Come election time and it is no surprise to see hoardings of political parties bedecking every available place across the city. Earlier, political parties relied more on carpet bombing the city, aiming to capture the most OOH spots. This time, though quantity still was a focus, it seems the political parties have become more strategic in their promotional campaigns. With the Lok Sabha Elections approaching closer, expect their OOH campaigns to become even more strategic, say industry insiders.
Take the case of the BJP, which hired Delhi-based Proof Of Performance Data Services (PoP), that offers brands vital insights into OOH campaigns. In August, BJP contracted PoP to keep an eye on Congress hoardings and other OOH assets in a bid to understand how their rivals’ campaigns were performing. “Data has played a very large role this year. When it comes to OOH, political parties have made conscious efforts to put up hoardings at strategic points and focus is not just on numbers,” said Harjaap Singh Mann, Founder and Managing Director of PoP.
He cites another example of the Aam Aadmi Party (AAP), which put up flex banners on foot bridges that guaranteed them maximum eyeballs. The advantage of this approach, said Mann, is that political parties can fine tune their campaigns to suit their target audience.
More value for money
Rajiv Saxena, MD, Blue Ocean Media, feels the focus this time by political parties, at least in Delhi and Rajasthan, was on street furniture, with a lot of advertising done on bus shelters, railings and gardens, while transit media, such as auto rickshaws, were also used a lot, especially by AAP. “Transit media and street furniture makes sense for them. First of all, it is more economical than billboards and captures more eyeballs at lesser costs. Plus, it is also localised, so they get a targeted audience base and can change their messages accordingly,” he added.
Sunder Hemrajani, MD, Times OOH remarked that out of home media witnessed a ‘fair bit of spend’ this time, though radio seemed to be the popular platform for political parties, at least in Delhi. According to him, another reason for the preference of radio and street furniture such as bus stands, etc., is the ban on political hoardings outside areas such as the airport and Delhi Metro. When asked to give a ballpark figure on what he thought the total spend must have been this year, Hemrajani said that he expected the BJP to have roughly spent about Rs 4 crore, while the Congress might have spent somewhere between Rs 3 crore and Rs 3.5 crore in Delhi alone.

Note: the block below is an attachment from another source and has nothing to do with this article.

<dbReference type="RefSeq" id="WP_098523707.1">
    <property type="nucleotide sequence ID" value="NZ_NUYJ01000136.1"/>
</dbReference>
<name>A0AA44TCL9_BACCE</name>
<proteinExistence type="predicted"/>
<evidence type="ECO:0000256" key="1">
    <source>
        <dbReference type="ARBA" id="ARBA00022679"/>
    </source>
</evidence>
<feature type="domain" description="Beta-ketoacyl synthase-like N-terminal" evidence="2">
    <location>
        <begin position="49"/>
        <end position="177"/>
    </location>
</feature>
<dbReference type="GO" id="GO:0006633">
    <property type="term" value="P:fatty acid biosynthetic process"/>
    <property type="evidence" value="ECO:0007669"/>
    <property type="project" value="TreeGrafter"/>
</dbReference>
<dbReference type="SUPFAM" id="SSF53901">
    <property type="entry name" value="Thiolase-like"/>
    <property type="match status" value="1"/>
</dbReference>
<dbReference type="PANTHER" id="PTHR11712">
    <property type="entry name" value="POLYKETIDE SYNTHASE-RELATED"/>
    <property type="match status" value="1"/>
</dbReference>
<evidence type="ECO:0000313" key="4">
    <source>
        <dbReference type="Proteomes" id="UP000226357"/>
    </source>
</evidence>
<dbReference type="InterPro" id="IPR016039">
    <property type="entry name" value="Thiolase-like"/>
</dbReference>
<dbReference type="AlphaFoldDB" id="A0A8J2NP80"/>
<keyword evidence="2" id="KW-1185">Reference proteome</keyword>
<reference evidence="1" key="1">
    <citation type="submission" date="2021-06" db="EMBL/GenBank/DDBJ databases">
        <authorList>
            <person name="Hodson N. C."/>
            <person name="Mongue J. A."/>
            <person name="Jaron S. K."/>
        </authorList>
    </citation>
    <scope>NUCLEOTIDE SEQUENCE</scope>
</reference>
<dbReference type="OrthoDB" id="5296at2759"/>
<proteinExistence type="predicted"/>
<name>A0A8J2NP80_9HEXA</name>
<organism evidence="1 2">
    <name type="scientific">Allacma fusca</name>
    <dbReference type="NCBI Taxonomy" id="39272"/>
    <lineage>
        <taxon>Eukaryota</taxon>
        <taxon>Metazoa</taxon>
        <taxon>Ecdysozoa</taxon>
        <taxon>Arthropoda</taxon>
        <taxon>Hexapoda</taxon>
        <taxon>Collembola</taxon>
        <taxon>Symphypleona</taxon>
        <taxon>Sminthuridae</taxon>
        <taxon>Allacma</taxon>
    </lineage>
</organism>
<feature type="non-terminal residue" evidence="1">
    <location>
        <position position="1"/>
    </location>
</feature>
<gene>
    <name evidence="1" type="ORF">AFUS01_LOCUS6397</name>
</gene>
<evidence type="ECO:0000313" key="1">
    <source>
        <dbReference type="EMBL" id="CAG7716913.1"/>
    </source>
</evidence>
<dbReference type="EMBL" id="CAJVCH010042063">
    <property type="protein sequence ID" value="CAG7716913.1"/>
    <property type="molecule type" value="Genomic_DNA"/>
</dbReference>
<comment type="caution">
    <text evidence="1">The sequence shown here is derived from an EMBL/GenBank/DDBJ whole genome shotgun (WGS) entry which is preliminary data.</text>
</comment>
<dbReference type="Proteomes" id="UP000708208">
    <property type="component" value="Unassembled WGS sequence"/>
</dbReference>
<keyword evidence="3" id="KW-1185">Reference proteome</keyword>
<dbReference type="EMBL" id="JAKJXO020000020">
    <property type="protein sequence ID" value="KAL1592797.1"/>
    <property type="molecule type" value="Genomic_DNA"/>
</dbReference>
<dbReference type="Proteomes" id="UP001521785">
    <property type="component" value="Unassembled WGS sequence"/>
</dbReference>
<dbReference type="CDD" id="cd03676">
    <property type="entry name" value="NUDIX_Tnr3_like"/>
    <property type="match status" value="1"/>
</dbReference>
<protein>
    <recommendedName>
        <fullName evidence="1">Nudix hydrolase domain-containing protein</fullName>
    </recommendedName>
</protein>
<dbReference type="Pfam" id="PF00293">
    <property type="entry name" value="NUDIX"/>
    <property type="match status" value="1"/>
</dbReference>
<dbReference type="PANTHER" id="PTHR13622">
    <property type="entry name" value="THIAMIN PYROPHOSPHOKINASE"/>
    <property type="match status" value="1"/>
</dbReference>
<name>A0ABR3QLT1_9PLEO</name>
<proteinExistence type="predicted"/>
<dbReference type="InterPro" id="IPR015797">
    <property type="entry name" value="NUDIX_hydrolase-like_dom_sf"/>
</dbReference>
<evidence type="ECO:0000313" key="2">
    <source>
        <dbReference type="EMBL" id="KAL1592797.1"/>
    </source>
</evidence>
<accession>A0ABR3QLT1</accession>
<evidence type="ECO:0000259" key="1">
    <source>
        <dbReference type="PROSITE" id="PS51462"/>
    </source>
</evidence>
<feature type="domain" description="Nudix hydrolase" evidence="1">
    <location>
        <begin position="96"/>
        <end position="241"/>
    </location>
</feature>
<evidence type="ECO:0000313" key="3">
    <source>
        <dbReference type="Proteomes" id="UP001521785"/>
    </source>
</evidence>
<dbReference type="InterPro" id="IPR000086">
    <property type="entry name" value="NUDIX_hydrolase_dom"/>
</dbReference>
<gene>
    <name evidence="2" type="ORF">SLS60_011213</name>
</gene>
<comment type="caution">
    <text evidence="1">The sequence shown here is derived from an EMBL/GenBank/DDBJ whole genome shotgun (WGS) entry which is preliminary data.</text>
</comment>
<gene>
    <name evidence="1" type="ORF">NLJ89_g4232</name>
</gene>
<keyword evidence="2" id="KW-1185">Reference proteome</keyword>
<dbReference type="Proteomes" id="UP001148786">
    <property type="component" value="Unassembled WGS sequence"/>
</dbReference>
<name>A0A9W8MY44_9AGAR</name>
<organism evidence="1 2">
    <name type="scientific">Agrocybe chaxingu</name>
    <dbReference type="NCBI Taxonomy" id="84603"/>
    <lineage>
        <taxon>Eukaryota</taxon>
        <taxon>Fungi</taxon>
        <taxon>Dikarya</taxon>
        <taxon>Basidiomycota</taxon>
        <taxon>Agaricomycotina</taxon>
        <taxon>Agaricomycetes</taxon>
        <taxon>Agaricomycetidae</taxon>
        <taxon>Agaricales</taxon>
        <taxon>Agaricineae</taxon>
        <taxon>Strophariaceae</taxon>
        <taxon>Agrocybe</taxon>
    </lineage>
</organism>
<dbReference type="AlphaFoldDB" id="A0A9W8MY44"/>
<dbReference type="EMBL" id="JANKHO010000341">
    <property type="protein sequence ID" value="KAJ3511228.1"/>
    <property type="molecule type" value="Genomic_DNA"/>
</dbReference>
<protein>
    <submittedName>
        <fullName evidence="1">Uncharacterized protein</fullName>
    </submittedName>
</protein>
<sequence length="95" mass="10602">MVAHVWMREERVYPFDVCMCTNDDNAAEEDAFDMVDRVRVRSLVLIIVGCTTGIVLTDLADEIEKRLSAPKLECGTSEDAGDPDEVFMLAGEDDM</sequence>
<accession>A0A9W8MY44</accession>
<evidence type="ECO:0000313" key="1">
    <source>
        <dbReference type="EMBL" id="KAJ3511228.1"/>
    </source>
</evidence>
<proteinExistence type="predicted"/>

OOH players expect political parties, especially the BJP and Congress, to get more professional as they gear up for the Lok Sabha elections in 2014. Saxena expects spends on outdoor to be higher this year for the Lok Sabha elections, with even more investment in street furniture, while Hemrajani predicts an imminent trend in cross-media advertising. “Even though they have become more professional, the quality of advertising still needs to improve. From a creative point of few, they could have done a better job this year too, by being less cluttered and focussing on local leadership,” added Hemrajani.
Meanwhile, Mann shared that PoP has discussed with BJP the strategy regarding the 2014 elections. He also said that another political party, which he refrained from naming, had approached PoP to work exclusively for it in 2014.
Even as India gears for what could be a landmark election year, it seems that the country’s political parties have realised that their audiences are becoming smarter and are stepping up their own game to make the best use of the marketing tools available to them.